Home Should You Become a Teacher? 8 Questions to Ask Before You Commit

Should You Become a Teacher? 8 Questions to Ask Before You Commit

By Catherine Dorian – former English Teacher, Brattleboro Union High School and Fort Benton Middle/High School

August 24, 2021

Maybe you have fond memories in the elementary library or the high school hallways, and maybe you get giddy when you think about back-to-school season, shopping for a new backpack and pencils and all. Maybe you were the type that didn’t like school, and you want to become a teacher so you can help students who are less engaged in learning and who need a little extra help.

Chances are, you remember well what it was like to be a student and perhaps you want to recreate some of those magical experiences for future generations. Now you’ve come to the place where you’re asking yourself the big questions – “Should I become a teacher?” … “Do I really want to be a teacher?” … and the all-important, “Would I be a good teacher?”

Teaching is one of the most rewarding professions, albeit one of the most misunderstood. If you’re wrestling with these questions and not sure how to know if you should become a teacher or not, it’s a wise idea to start by asking yourself some soul-searching questions to get started.

The decision to become a teacher isn’t one you’re going to make lightly. It’s worth taking plenty of time and putting a lot of careful consideration into figuring it out. We can’t tell you if you’re cut out for the job, but we can help you figure out for yourself how to know if teaching is for you.

1 – Am I Trustworthy?

We all know that teaching is important because you’re preparing people who will one day be the leaders, voters, and innovators of the world. So how do you tell if you should be a teacher in the first place? Every day, teachers are trusted with the learning and well-being of the young and the vulnerable. You should become a teacher if you are someone who, in the face of such an important and influential task, is worthy of such trust and can give the job the attention and dedication that it deserves.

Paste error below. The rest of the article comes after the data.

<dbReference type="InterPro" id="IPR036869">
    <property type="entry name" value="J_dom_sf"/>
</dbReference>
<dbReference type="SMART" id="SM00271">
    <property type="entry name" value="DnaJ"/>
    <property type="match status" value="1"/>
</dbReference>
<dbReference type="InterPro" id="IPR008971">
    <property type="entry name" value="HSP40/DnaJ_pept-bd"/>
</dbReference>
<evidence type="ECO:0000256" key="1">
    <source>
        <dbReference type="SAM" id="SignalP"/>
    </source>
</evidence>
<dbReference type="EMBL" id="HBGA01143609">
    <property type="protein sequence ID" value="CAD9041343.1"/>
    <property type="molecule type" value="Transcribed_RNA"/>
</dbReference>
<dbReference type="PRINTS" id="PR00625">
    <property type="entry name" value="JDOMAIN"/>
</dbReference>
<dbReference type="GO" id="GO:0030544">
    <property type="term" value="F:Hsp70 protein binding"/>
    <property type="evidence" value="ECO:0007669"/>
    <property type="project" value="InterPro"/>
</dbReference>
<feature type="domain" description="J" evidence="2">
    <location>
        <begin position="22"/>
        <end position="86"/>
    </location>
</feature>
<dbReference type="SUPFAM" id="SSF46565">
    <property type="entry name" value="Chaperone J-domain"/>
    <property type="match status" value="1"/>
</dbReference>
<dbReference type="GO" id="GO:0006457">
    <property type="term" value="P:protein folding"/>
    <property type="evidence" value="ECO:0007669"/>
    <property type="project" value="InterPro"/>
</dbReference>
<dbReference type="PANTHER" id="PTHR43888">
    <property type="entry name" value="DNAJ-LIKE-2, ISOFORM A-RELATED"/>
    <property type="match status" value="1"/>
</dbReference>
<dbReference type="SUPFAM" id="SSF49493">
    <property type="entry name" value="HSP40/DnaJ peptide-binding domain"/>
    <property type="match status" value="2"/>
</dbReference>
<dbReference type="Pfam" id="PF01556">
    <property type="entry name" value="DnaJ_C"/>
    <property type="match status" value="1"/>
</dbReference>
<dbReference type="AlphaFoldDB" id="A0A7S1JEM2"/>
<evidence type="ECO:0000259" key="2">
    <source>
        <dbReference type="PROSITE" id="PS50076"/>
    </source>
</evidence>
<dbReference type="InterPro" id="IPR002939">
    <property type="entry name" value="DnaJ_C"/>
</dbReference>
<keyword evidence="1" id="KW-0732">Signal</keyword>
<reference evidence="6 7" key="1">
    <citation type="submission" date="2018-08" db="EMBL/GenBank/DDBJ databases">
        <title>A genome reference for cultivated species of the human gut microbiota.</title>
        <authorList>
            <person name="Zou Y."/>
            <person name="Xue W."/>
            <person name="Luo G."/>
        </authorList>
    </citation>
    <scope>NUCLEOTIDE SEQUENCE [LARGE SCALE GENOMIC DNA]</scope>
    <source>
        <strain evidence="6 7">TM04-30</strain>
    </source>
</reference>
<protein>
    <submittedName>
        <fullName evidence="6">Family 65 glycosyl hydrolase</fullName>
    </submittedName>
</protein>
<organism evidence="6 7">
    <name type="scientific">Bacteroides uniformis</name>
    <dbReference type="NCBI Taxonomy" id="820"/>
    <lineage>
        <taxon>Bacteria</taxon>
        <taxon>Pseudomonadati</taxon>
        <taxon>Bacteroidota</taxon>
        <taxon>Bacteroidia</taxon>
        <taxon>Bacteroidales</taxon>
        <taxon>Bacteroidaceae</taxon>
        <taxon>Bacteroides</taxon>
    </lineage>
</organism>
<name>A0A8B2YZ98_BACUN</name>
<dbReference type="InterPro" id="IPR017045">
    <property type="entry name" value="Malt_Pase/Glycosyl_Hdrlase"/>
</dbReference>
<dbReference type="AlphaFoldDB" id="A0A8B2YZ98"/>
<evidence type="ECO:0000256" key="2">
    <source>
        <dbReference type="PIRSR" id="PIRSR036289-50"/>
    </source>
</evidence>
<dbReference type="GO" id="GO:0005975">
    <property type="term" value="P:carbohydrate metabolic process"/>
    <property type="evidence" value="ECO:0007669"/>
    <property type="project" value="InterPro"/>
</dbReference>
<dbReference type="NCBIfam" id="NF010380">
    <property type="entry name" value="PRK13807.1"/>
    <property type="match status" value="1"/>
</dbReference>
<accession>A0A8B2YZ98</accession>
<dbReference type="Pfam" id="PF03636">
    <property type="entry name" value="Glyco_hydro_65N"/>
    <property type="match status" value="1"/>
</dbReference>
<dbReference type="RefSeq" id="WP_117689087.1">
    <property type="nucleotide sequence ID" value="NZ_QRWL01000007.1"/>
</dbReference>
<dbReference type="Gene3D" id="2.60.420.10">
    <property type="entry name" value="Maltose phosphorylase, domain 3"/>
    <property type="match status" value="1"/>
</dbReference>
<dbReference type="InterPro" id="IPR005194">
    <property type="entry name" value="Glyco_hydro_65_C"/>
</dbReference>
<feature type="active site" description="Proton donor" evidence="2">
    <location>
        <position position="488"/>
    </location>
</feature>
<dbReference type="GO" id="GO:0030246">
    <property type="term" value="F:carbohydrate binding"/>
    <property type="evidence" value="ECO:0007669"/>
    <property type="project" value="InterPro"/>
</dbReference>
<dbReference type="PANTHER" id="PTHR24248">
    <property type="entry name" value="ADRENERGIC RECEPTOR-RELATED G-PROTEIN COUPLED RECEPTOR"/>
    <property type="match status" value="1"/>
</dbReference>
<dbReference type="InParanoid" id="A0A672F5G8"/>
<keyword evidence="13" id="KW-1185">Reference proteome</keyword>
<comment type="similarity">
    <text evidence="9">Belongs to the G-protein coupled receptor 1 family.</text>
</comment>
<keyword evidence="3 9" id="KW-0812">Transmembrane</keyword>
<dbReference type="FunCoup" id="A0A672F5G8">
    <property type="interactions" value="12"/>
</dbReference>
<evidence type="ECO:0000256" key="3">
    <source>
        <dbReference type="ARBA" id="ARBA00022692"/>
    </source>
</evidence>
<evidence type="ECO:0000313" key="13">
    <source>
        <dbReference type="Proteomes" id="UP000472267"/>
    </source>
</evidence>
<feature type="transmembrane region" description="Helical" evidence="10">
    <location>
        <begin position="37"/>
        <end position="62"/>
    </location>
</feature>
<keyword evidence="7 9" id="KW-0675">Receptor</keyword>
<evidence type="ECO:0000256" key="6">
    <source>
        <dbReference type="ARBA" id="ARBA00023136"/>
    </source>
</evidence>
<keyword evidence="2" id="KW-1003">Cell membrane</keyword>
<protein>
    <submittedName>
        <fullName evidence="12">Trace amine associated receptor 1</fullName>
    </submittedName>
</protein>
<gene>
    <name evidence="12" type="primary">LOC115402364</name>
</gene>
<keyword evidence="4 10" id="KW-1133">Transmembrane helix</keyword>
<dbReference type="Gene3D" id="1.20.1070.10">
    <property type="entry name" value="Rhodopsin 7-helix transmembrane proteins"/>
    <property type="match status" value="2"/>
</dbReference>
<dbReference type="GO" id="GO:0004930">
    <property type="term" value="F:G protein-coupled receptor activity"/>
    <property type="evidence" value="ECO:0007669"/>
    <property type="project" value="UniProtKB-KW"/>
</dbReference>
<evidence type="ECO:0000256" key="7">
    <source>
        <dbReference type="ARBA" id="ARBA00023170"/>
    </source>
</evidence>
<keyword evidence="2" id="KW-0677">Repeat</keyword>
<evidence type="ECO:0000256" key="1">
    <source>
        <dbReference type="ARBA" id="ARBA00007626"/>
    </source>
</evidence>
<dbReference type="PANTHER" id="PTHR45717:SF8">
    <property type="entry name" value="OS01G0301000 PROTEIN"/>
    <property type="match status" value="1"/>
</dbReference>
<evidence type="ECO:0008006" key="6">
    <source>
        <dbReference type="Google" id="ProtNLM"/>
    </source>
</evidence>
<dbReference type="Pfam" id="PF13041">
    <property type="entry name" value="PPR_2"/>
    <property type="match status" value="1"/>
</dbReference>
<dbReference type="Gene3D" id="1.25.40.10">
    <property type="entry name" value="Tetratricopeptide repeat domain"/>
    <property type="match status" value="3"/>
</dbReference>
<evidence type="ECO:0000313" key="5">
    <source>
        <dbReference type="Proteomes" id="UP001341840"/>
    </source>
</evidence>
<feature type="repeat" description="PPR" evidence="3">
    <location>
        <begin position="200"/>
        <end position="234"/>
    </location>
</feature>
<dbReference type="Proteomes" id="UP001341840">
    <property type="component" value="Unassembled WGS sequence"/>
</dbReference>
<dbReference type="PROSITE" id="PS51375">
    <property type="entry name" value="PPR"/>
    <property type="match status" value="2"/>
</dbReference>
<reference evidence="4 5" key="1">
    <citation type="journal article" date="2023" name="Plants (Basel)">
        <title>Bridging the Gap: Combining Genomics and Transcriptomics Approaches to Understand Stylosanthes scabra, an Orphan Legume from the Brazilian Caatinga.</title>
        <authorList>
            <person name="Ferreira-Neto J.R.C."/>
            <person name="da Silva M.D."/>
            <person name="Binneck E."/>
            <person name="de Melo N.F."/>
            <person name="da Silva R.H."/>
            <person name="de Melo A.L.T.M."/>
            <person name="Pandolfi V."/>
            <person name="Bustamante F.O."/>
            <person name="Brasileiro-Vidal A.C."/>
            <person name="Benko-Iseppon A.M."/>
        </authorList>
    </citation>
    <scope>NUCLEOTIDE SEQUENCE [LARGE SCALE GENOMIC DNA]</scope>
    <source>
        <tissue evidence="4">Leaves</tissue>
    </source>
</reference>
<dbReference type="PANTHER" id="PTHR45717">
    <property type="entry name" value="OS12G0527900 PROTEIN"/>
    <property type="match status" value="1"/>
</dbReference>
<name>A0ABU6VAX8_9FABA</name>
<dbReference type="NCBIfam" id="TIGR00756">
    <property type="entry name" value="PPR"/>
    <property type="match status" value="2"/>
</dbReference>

Teachers serve many people and step into many roles throughout the year. Students, their families, your colleagues, your administrators, and the general public will trust you to make decisions every day that impact others. Before each school year, and even before your first day on the job, you’ll decide how you want to set the expectations for students for the year. You’ll decide what classroom norms you’ll establish, and you’ll routinely create the environment that supports learning. You’ll correct behavior when necessary, and you’ll want to do so in a way that keeps all students engaged with the learning and that does not damage their relationship with school. You’ll decide how to present the content, how to engage students in activities, assess them for their learning, and sequence your units. Every day, you will decide when and how to adjust your teaching, and you’ll have to quickly develop the confidence that you are making the right decision and the wisdom to reflect on how you may have done a situation differently.

Good teachers are respected, both in the classroom and in the community they’re teaching in. You may be asking, “Should I be a teacher?” but also, ask yourself, “Would I be a good teacher?” Being a good teacher means imparting on all of your stakeholders—the most important ones being your students—that you are someone who can make the right decisions, learn from mistakes, and continuously improve your practice. To be a good teacher, you should be someone who is dependable and has integrity.

2 – Do I Have the Right Attitude?

As a teacher, you’re making decisions all day, every day. Do you drop what you’re doing to correct a student’s behavior, or do you choose to ignore it instead? How do you greet students at the door each day? How do you react when the typically bubbly Jessica looks like she’s about to cry, or when James, who you suspect is experiencing some challenges at home, once again confesses that he hasn’t done his homework?

Throughout the day, the week, the year, you’ll experience both routine and sporadic challenges, and your students and the school in general will rely on you to have a “can-do” attitude. That child who just isn’t grasping how to write an introductory paragraph? Your job is to engage and to teach all students, and their parents, other teachers, school counselor, and administration will expect you to find a way. You may sense some tension between a group of kids after they come in from recess. Be ready to pivot your lesson accordingly. One of your fantastically fantastic lessons fell short; students aren’t engaged or understanding the material, but you still have to meet the objective by the end of the class period. Can you think on the fly? There will be times when you feel discouraged and unsure. There also won’t be much time for waiting for someone to help you; you’ll have students in front of you, and you—no one else—will be responsible for their wellbeing.

In March of 2020, when we transitioned to teaching online, we needed to provide reassurance and structure for our students, while finding ways to engage students in remote learning. In recent decades, teachers have become not just instructors, but protectors and directors, as we hold drills for emergencies and school shootings. There are still many unknowns about the future, and you’ll need to be OK with your job being more than simply an educator. You’ll be asked to wear many hats and embracing each of your roles will be essential for student buy-in and to gain the trust of your supervisors.